Blog Post

The trade-backlash explanation of Trump & Sanders

What’s at stake: The success of presidential candidates Donald Trump and Bernie Sanders has had bloggers wondered whether the backlash against globalization is eventually getting political traction.

By: Date: March 21, 2016 Global Economics & Governance Tags & Topics

A working-class revolt against globalization

Jordan Weissmann writes that the near-simultaneous rise of Donald Trump and Bernie Sanders has often been described as working-class revolt against globalization and free trade—a bipartisan protest by blue-collar voters who are angry after watching factory after factory close thanks to foreign competition. Eduardo Porter writes that voters’ anger and frustration may not propel either candidate to the presidency. But it is already having a big impact on America’s future, shaking a once-solid consensus that freer trade is, necessarily, a good thing.

Paul Krugman writes that it’s true that much of the elite defense of globalization is basically dishonest: false claims of inevitability, scare tactics vastly exaggerated claims for the benefits of trade liberalization and the costs of protection, hand-waving away the large distributional effects that are what standard models actually predict.  The elite case for ever-freer trade is largely a scam, which voters probably sense even if they don’t know exactly what form it’s taking.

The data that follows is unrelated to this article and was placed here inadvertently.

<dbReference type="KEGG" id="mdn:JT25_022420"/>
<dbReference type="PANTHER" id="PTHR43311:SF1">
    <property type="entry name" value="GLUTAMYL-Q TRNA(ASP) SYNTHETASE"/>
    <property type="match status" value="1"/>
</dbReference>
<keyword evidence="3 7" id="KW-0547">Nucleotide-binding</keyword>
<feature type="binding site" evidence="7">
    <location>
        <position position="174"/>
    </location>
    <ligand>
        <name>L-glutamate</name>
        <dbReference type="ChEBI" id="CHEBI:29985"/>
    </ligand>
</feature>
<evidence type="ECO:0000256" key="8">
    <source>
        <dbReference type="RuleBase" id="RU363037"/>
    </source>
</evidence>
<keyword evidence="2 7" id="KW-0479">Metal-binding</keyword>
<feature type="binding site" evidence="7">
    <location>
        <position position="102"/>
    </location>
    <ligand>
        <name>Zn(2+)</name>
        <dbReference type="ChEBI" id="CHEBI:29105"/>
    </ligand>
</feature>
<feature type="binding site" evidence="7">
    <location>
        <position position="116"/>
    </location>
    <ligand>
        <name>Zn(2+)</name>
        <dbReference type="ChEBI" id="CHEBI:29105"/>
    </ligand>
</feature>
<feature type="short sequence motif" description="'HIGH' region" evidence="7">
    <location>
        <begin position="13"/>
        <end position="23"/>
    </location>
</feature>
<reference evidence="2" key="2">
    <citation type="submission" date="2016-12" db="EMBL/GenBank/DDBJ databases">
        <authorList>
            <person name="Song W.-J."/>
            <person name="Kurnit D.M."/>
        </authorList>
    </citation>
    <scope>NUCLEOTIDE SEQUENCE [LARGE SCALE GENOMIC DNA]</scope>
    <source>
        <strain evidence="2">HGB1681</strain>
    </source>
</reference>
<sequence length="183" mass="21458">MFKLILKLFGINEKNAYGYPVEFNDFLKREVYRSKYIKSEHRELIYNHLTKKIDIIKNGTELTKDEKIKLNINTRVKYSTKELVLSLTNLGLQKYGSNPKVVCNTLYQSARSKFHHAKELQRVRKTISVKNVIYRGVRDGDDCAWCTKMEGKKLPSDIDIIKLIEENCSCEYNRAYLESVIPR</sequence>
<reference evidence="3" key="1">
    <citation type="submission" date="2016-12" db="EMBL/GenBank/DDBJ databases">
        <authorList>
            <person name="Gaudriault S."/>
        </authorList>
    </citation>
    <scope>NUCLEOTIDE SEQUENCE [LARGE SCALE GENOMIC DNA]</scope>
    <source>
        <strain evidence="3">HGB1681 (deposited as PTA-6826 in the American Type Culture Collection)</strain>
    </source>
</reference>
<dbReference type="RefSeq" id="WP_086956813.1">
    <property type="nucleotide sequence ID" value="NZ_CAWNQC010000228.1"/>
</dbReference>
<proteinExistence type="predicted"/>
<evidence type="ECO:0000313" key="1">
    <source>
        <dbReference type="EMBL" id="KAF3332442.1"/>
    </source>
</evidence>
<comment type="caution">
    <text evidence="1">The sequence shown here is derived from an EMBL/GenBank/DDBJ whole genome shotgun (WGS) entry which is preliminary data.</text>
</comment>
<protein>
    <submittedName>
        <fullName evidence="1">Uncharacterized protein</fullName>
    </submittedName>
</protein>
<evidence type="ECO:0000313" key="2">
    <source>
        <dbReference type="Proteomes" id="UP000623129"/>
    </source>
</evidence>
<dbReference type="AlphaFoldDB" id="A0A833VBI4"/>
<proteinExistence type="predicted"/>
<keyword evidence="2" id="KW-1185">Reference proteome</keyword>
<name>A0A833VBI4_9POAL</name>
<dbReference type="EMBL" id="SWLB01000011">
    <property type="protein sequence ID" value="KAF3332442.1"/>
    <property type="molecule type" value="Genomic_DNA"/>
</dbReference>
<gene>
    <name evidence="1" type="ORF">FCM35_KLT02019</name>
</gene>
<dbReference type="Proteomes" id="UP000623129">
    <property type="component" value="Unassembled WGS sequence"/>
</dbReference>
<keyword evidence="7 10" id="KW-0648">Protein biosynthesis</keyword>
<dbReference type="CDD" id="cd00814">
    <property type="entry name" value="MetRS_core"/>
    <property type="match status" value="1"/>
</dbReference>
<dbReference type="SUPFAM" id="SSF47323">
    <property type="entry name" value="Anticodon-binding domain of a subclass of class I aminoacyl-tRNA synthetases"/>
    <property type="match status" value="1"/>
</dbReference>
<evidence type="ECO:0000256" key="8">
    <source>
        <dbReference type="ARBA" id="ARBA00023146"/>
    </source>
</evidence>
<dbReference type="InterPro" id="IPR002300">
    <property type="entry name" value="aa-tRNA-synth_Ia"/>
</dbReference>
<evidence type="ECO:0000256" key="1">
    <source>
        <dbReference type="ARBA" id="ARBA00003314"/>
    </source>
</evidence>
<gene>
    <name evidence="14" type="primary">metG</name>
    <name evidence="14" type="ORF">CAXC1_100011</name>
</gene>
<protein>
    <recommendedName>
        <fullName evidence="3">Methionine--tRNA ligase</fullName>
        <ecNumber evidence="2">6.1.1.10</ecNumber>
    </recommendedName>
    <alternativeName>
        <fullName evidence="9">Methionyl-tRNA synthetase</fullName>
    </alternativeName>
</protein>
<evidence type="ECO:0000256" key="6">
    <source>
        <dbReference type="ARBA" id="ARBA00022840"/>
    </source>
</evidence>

Jordan Weissmann writes that researchers have found that Americans who live in parts of the country where industry has been hit hardest by foreign imports tend to vote against incumbent presidents. After two decades of free-trade consensus from both parties, Sanders, who dares describe himself as a democratic socialist, and Trump, who is Donald Trump, are campaigning as the ultimate anti-incumbents.

Explaining Michigan

Paul Krugman writes that a widespread guess for the Sanders win in Michigan is that his attacks on trade agreements resonated with a broader audience than his attacks on Wall Street and this message was especially powerful in the former auto superpower. Meanwhile, Donald Trump, while directing most of his fire against immigrants, has also been bashing the supposedly unfair trading practices of China and other nations.

Eduardo Porter writes that in a recent study, three economists — David Autor, David Dorn and Gordon Hanson — argue that local economies do not quickly recover from trade shocks. In theory, a developed industrial country like the United States adjusts to import competition by moving workers into more advanced industries that can successfully compete in global markets. The authors examined the experience of American workers after China erupted onto world markets some two decades ago. The presumed adjustment, they concluded, never happened. Or at least hasn’t happened yet. Wages remain low and unemployment high in the most affected local job markets. Nationally, there is no sign of offsetting job gains elsewhere in the economy.